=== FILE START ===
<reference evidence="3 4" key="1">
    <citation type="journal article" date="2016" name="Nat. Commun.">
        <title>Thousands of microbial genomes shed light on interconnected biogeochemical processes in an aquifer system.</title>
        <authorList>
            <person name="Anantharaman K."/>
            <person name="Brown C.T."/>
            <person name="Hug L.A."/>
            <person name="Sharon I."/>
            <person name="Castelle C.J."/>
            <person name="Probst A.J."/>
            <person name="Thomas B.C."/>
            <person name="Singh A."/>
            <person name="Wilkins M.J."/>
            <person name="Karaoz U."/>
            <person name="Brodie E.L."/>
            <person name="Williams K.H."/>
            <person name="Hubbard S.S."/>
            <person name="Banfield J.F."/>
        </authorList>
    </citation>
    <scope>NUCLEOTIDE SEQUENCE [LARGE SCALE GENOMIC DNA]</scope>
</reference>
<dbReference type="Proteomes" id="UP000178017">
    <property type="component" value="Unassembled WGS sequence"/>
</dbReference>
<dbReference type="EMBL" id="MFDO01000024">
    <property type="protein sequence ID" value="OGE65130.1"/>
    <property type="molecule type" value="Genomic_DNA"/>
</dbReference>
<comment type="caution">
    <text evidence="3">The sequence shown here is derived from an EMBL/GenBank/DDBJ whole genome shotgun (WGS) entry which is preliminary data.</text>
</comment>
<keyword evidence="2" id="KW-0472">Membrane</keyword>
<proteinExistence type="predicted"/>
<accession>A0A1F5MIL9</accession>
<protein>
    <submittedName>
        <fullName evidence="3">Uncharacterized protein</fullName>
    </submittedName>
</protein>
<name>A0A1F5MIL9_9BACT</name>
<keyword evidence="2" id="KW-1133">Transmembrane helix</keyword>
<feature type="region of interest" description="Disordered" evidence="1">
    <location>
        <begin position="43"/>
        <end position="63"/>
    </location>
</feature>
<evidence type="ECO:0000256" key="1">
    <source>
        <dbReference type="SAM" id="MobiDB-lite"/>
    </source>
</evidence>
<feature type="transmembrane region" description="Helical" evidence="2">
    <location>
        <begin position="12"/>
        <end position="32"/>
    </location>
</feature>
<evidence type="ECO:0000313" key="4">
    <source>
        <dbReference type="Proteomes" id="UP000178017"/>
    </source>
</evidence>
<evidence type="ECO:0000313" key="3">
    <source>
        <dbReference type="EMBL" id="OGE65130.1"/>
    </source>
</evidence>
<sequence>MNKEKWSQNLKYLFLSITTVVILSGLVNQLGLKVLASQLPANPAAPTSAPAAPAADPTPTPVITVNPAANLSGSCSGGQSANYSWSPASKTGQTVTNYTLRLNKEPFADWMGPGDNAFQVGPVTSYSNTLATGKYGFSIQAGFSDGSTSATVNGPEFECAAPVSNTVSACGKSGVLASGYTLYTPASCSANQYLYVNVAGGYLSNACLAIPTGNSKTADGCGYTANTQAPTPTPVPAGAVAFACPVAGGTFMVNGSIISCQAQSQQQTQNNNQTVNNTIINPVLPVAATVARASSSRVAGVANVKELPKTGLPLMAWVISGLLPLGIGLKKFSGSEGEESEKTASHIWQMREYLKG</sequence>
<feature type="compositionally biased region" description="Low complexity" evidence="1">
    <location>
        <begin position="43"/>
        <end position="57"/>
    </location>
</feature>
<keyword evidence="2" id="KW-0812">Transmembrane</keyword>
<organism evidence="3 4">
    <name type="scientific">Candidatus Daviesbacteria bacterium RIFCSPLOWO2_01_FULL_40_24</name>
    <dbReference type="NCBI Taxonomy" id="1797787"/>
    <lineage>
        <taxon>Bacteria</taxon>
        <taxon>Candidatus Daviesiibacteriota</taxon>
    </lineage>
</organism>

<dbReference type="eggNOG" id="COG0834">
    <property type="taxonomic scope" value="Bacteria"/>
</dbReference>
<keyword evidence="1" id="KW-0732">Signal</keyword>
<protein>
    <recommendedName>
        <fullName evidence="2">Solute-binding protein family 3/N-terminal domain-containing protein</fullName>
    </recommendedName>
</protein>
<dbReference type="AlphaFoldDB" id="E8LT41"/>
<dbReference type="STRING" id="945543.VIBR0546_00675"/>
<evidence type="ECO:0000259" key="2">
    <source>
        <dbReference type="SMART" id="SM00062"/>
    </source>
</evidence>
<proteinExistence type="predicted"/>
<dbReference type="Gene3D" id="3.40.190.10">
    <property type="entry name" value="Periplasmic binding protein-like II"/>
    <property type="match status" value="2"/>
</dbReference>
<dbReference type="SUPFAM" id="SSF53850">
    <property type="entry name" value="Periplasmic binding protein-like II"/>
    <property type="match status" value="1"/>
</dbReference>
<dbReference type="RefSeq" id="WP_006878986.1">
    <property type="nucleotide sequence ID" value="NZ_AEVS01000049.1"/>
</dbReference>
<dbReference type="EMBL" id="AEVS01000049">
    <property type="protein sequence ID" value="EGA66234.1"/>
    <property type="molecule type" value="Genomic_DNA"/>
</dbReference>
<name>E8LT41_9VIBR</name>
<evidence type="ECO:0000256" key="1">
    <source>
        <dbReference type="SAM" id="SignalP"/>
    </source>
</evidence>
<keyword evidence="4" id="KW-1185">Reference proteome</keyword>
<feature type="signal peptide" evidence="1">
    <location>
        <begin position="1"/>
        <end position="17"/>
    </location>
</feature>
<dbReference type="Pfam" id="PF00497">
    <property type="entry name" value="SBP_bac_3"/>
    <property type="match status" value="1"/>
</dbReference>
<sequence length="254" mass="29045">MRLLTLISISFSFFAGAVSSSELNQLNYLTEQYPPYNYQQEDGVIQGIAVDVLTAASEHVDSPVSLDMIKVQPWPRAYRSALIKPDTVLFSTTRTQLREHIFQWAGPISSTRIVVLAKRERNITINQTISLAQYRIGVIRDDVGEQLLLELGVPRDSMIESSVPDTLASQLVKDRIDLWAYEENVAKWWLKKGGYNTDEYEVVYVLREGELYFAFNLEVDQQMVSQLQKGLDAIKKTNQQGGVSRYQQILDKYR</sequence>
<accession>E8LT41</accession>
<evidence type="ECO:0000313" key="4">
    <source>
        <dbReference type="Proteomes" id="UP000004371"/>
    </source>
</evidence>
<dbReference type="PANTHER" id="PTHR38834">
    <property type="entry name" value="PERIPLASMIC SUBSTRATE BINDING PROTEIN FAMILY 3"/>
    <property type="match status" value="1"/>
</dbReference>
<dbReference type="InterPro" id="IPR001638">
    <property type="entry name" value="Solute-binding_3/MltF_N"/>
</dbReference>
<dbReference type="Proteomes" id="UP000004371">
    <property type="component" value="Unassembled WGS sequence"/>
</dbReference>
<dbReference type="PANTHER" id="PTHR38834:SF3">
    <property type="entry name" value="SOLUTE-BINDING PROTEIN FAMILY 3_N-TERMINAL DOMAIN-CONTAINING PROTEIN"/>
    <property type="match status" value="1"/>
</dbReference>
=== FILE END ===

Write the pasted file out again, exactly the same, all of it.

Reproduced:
<reference evidence="3 4" key="1">
    <citation type="journal article" date="2016" name="Nat. Commun.">
        <title>Thousands of microbial genomes shed light on interconnected biogeochemical processes in an aquifer system.</title>
        <authorList>
            <person name="Anantharaman K."/>
            <person name="Brown C.T."/>
            <person name="Hug L.A."/>
            <person name="Sharon I."/>
            <person name="Castelle C.J."/>
            <person name="Probst A.J."/>
            <person name="Thomas B.C."/>
            <person name="Singh A."/>
            <person name="Wilkins M.J."/>
            <person name="Karaoz U."/>
            <person name="Brodie E.L."/>
            <person name="Williams K.H."/>
            <person name="Hubbard S.S."/>
            <person name="Banfield J.F."/>
        </authorList>
    </citation>
    <scope>NUCLEOTIDE SEQUENCE [LARGE SCALE GENOMIC DNA]</scope>
</reference>
<dbReference type="Proteomes" id="UP000178017">
    <property type="component" value="Unassembled WGS sequence"/>
</dbReference>
<dbReference type="EMBL" id="MFDO01000024">
    <property type="protein sequence ID" value="OGE65130.1"/>
    <property type="molecule type" value="Genomic_DNA"/>
</dbReference>
<comment type="caution">
    <text evidence="3">The sequence shown here is derived from an EMBL/GenBank/DDBJ whole genome shotgun (WGS) entry which is preliminary data.</text>
</comment>
<keyword evidence="2" id="KW-0472">Membrane</keyword>
<proteinExistence type="predicted"/>
<accession>A0A1F5MIL9</accession>
<protein>
    <submittedName>
        <fullName evidence="3">Uncharacterized protein</fullName>
    </submittedName>
</protein>
<name>A0A1F5MIL9_9BACT</name>
<keyword evidence="2" id="KW-1133">Transmembrane helix</keyword>
<feature type="region of interest" description="Disordered" evidence="1">
    <location>
        <begin position="43"/>
        <end position="63"/>
    </location>
</feature>
<evidence type="ECO:0000256" key="1">
    <source>
        <dbReference type="SAM" id="MobiDB-lite"/>
    </source>
</evidence>
<feature type="transmembrane region" description="Helical" evidence="2">
    <location>
        <begin position="12"/>
        <end position="32"/>
    </location>
</feature>
<evidence type="ECO:0000313" key="4">
    <source>
        <dbReference type="Proteomes" id="UP000178017"/>
    </source>
</evidence>
<evidence type="ECO:0000313" key="3">
    <source>
        <dbReference type="EMBL" id="OGE65130.1"/>
    </source>
</evidence>
<sequence>MNKEKWSQNLKYLFLSITTVVILSGLVNQLGLKVLASQLPANPAAPTSAPAAPAADPTPTPVITVNPAANLSGSCSGGQSANYSWSPASKTGQTVTNYTLRLNKEPFADWMGPGDNAFQVGPVTSYSNTLATGKYGFSIQAGFSDGSTSATVNGPEFECAAPVSNTVSACGKSGVLASGYTLYTPASCSANQYLYVNVAGGYLSNACLAIPTGNSKTADGCGYTANTQAPTPTPVPAGAVAFACPVAGGTFMVNGSIISCQAQSQQQTQNNNQTVNNTIINPVLPVAATVARASSSRVAGVANVKELPKTGLPLMAWVISGLLPLGIGLKKFSGSEGEESEKTASHIWQMREYLKG</sequence>
<feature type="compositionally biased region" description="Low complexity" evidence="1">
    <location>
        <begin position="43"/>
        <end position="57"/>
    </location>
</feature>
<keyword evidence="2" id="KW-0812">Transmembrane</keyword>
<organism evidence="3 4">
    <name type="scientific">Candidatus Daviesbacteria bacterium RIFCSPLOWO2_01_FULL_40_24</name>
    <dbReference type="NCBI Taxonomy" id="1797787"/>
    <lineage>
        <taxon>Bacteria</taxon>
        <taxon>Candidatus Daviesiibacteriota</taxon>
    </lineage>
</organism>

<dbReference type="eggNOG" id="COG0834">
    <property type="taxonomic scope" value="Bacteria"/>
</dbReference>
<keyword evidence="1" id="KW-0732">Signal</keyword>
<protein>
    <recommendedName>
        <fullName evidence="2">Solute-binding protein family 3/N-terminal domain-containing protein</fullName>
    </recommendedName>
</protein>
<dbReference type="AlphaFoldDB" id="E8LT41"/>
<dbReference type="STRING" id="945543.VIBR0546_00675"/>
<evidence type="ECO:0000259" key="2">
    <source>
        <dbReference type="SMART" id="SM00062"/>
    </source>
</evidence>
<proteinExistence type="predicted"/>
<dbReference type="Gene3D" id="3.40.190.10">
    <property type="entry name" value="Periplasmic binding protein-like II"/>
    <property type="match status" value="2"/>
</dbReference>
<dbReference type="SUPFAM" id="SSF53850">
    <property type="entry name" value="Periplasmic binding protein-like II"/>
    <property type="match status" value="1"/>
</dbReference>
<dbReference type="RefSeq" id="WP_006878986.1">
    <property type="nucleotide sequence ID" value="NZ_AEVS01000049.1"/>
</dbReference>
<dbReference type="EMBL" id="AEVS01000049">
    <property type="protein sequence ID" value="EGA66234.1"/>
    <property type="molecule type" value="Genomic_DNA"/>
</dbReference>
<name>E8LT41_9VIBR</name>
<evidence type="ECO:0000256" key="1">
    <source>
        <dbReference type="SAM" id="SignalP"/>
    </source>
</evidence>
<keyword evidence="4" id="KW-1185">Reference proteome</keyword>
<feature type="signal peptide" evidence="1">
    <location>
        <begin position="1"/>
        <end position="17"/>
    </location>
</feature>
<dbReference type="Pfam" id="PF00497">
    <property type="entry name" value="SBP_bac_3"/>
    <property type="match status" value="1"/>
</dbReference>
<sequence length="254" mass="29045">MRLLTLISISFSFFAGAVSSSELNQLNYLTEQYPPYNYQQEDGVIQGIAVDVLTAASEHVDSPVSLDMIKVQPWPRAYRSALIKPDTVLFSTTRTQLREHIFQWAGPISSTRIVVLAKRERNITINQTISLAQYRIGVIRDDVGEQLLLELGVPRDSMIESSVPDTLASQLVKDRIDLWAYEENVAKWWLKKGGYNTDEYEVVYVLREGELYFAFNLEVDQQMVSQLQKGLDAIKKTNQQGGVSRYQQILDKYR</sequence>
<accession>E8LT41</accession>
<evidence type="ECO:0000313" key="4">
    <source>
        <dbReference type="Proteomes" id="UP000004371"/>
    </source>
</evidence>
<dbReference type="PANTHER" id="PTHR38834">
    <property type="entry name" value="PERIPLASMIC SUBSTRATE BINDING PROTEIN FAMILY 3"/>
    <property type="match status" value="1"/>
</dbReference>
<dbReference type="InterPro" id="IPR001638">
    <property type="entry name" value="Solute-binding_3/MltF_N"/>
</dbReference>
<dbReference type="Proteomes" id="UP000004371">
    <property type="component" value="Unassembled WGS sequence"/>
</dbReference>
<dbReference type="PANTHER" id="PTHR38834:SF3">
    <property type="entry name" value="SOLUTE-BINDING PROTEIN FAMILY 3_N-TERMINAL DOMAIN-CONTAINING PROTEIN"/>
    <property type="match status" value="1"/>
</dbReference>